'Railroads render various minor services, such as furnishing rate and ticket information, for which no direct charge is made, and in such instances it is obvious that situations are unlikely to arise with respect to them which require the exercise of our jurisdiction.'

 It requires little imagination to realize that local authorities are in a much better position to supervise the installation and use of sanitary facilities affecting public health than would be a federal agency such as the Interstate Commerce Commission. As a matter of practicality in nearly every State of the United States, the State itself delegates the duty of such supervision to the local municipal authority. In neither case can such delegation be said to be in anywise a limitation of powers as is suggested by the Government in its brief in this case.

 The Office of Price Stabilization, a temporary agency, is here attempting to bring within the purview of its powers, functions heretofore entrusted to a permanent agency charged by Congress with special duties requiring expert knowledge and delicate administrative judgment. That Congress by giving a broad exemption to public utilities and common carriers did not intend this result is evident from the exemption contained in Section 406 of the Defense Production Act, 50 U.S.C., Appendix, § 2106, which provides:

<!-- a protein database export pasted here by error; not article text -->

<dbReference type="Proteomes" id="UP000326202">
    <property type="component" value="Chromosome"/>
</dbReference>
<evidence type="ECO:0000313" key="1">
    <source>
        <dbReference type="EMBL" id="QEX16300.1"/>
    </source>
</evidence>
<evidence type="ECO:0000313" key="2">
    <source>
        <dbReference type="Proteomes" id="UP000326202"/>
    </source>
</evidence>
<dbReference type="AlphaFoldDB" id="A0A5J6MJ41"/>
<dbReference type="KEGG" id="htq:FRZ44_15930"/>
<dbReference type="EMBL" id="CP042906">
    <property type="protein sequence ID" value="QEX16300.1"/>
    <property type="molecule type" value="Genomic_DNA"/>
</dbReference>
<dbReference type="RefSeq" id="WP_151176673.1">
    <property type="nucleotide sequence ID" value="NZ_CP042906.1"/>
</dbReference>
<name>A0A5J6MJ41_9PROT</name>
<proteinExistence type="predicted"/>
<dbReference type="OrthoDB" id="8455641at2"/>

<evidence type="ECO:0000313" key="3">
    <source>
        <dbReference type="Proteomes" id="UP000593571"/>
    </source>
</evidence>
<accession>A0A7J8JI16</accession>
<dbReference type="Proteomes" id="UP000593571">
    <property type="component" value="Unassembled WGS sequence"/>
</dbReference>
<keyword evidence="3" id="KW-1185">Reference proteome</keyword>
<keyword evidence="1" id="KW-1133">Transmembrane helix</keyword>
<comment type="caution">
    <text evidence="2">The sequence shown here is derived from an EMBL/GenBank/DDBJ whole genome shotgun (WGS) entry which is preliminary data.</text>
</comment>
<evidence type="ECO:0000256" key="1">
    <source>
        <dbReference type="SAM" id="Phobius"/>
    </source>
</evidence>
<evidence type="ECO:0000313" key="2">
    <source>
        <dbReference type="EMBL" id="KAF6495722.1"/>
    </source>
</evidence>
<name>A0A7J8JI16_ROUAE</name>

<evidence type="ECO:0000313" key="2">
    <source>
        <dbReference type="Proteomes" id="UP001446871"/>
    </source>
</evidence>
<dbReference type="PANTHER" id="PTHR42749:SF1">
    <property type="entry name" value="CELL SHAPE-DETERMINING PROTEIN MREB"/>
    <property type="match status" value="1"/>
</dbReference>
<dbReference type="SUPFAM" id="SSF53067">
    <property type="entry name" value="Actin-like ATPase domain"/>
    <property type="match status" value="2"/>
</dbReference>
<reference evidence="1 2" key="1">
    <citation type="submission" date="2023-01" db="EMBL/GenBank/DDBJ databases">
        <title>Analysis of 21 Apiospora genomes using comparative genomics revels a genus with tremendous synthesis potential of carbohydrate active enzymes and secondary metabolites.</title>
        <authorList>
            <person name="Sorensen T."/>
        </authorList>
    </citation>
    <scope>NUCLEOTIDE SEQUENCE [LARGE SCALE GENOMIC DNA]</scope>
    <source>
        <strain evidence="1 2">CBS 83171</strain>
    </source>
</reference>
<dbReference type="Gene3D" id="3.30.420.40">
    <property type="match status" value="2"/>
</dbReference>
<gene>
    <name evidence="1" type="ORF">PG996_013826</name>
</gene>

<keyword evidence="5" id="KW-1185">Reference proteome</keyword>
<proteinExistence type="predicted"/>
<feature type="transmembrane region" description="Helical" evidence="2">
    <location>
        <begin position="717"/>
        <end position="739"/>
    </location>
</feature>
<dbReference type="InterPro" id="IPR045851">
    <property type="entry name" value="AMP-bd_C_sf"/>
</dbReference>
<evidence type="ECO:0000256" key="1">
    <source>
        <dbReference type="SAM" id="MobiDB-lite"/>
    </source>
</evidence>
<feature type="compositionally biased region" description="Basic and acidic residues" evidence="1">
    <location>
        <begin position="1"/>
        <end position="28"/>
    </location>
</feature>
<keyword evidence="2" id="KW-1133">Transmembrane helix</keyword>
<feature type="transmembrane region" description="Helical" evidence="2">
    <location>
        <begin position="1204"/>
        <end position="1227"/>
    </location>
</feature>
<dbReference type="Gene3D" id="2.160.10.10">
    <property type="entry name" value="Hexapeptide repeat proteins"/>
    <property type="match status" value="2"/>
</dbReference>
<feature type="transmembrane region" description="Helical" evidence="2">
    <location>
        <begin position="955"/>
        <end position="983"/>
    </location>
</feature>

'Nothing in this title shall be construed to require any person to sell any material or service, or to perform personal services.'

 This privilege of selling or refusing to sell, performing or refusing to perform, is clearly applicable to private business generally, but is not applicable to a common carrier which must act solely through the regulatory body, the Interstate Commerce Commission, and may not suspend services of any kind without the Commission's permission. Nor do the provisions of Section 402(b)(2), (c), 50 U.S.C., Appendix, 2102, which provide for fair and equitable charges under the Defense Production Act, sustain the position of the Office of Price Stabilization. The construction contended for by the Director, Office of Price Stabilization, would give to him powers which overlap with those of the Interstate Commerce Commission in the regulation of common carriers. Such an incongruous situation with division of authority and resultant confusion between a permanent, technical agency and a temporary, emergency agency was certainly never intended by the Congress of the United States.

 I hold, therefore, that the exemption contained in Section 402(e) of the Defense Production Act of 1950 is applicable to the charges involved in this case; that the Director, Office of Price Stabilization, is without authority to fix by any general or special ceiling price regulation charges made by a common carrier for toilet and washroom facilities; that the motion of the defendant must be granted.

 An Order will be entered dismissing the Complaint.